* as a side note, I have to say that my friend Luca's reaction to the cake was the absolute best reaction to a baked good I've ever gotten. Luca, I repeat, you are always invited over!

Upside-Down Pear Chocolate Cake
adapted from Jesse Ziff Cool,

1 3/4 cups flour
1/2 cup sugar
3/4 cup unsweetened coco-powder
2 teaspoons baking powder
1 teaspoon baking soda
1 pinch salt
2 large eggs
3/4 cup strong brewed coffee ( cooled)
3/4 cup buttermilk*
1/2 cup vegetable oil
1 teaspoon vanilla extract
2-3 pears, peeled, cored and sliced into 1/2" thick slices

1. Lightly oil a 10" cake pan, line with parchment and lightly oil the parchment as well
2. preheat oven to 375 degrees F
3. Combine flour, sugar, coco-powder, baking powder, baking soda and salt in a medium bowl
4. In a large bowl mix together eggs, coffee, buttermilk, vegetable oil, and vanilla. Gradually add the flour mixture and stir until well combined.
5. Line the bottom of the cake pan with the pears in a circular design. Pour the batter on top of the pears and bake for 40 minutes ( or until a wooden pick in the center comes out clean).
6. Place on a wire rack and cool for 10 minutes. If the cake is uneven, cover it with a clean plate and weigh it down with a pot of cold water for a few minutes.
7. Carefully run a metal spatula around the edges of the cake pan. Invert the cake onto a serving platter and tap the top of the pan, shaking it a bit to loosen it. Leave the pan on the cake for 15 minutes. Remove pan and parchment and allow the cake to cool completely.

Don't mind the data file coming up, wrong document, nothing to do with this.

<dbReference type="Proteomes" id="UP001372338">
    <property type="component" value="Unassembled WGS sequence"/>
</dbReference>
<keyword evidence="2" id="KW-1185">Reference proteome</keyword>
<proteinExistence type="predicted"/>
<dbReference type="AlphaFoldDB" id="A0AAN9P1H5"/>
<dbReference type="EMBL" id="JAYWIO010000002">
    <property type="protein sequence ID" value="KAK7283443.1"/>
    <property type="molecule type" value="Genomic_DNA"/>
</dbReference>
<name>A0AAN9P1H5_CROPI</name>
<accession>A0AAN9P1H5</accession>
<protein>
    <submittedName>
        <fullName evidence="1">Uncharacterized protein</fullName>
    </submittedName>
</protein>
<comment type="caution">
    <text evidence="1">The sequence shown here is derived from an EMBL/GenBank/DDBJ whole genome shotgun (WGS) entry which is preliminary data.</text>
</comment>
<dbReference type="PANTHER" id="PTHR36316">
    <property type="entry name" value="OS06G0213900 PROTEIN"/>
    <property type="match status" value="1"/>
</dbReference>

8. Serve with French vanilla ice cream or fresh whipped cream. Enjoy with friends.

Wednesday, January 13, 2010

A Way to Warm Up

All I heard all day at work was people commenting on how warm it is. Then, tonight as I was driving to the grocery store the radio weatherman said it was going to be warm all week. I stuck my hand out of the window. Yep, still freezing. Then it hit me, we are living in a city that considers 24 degrees Fahrenheit to be warm.

I guess it could be worse. It could be -24 degrees ( which is typical here in January). Still, I had to chuckle.

Being that the weather is still unpredictable ( it may snow later in the week) and real warm weather is months away, I thought I'd share the no-fail way to warm up. A recipe for soup.

Minestrone soup has always been my favorite, because as a kid I had a strong aversion to meat, and this was the one meal I didn't have to worry about. It remains a favorite because, once it is in the pot, I still don't have to worry about it. This soup is so easy to prepare, and the longer it stews the more flavorful it becomes, and while the stove-top is warming up your kitchen, you can make yourself a nice warm mug of coffee and read a good book. That's what I did at least. And before I knew it, I felt like I was on the beach again.

Minestrone Soup

This recipe is completely vegetarian and can easily be made gluten-free. Just substitute water for the vegetable stock.

You can pretty much use whatever durable vegetables you'd like. Feel free to play around.

2 large zucchini
3 potatoes ( peeled)
4 celery stalks
4 carrots ( peeled)
1 head of broccoli
1 cup green peas
1 medium onion
4 tablespoons extra virgin olive oil
1 28 oz can of diced tomatoes
3 cups vegetable stock ( or water)
2 tablespoons fresh basil ( chopped)
salt and pepper to taste

1.Dice all vegetables ( except peas) into uniform pieces. Blanch the zucchini, potatoes, celery, carrots, and broccoli in boiling water for 3 minutes. Strain.

2.Heat oil in a large saucepan. Add onions and cook until they begin to look translucent. Add the rest of the vegetables and cook until lightly browned.

3.Add the crushed tomatoes, vegetable stock, basil and salt and pepper. Bring to a boil then lower the heat and simmer for at least 30 minutes ( the longer this simmers the softer the vegetables will become).
4. Top with a drop of olive oil, freshly grated parmesan cheese and basil. Serve with onion focaccia or crusty bread.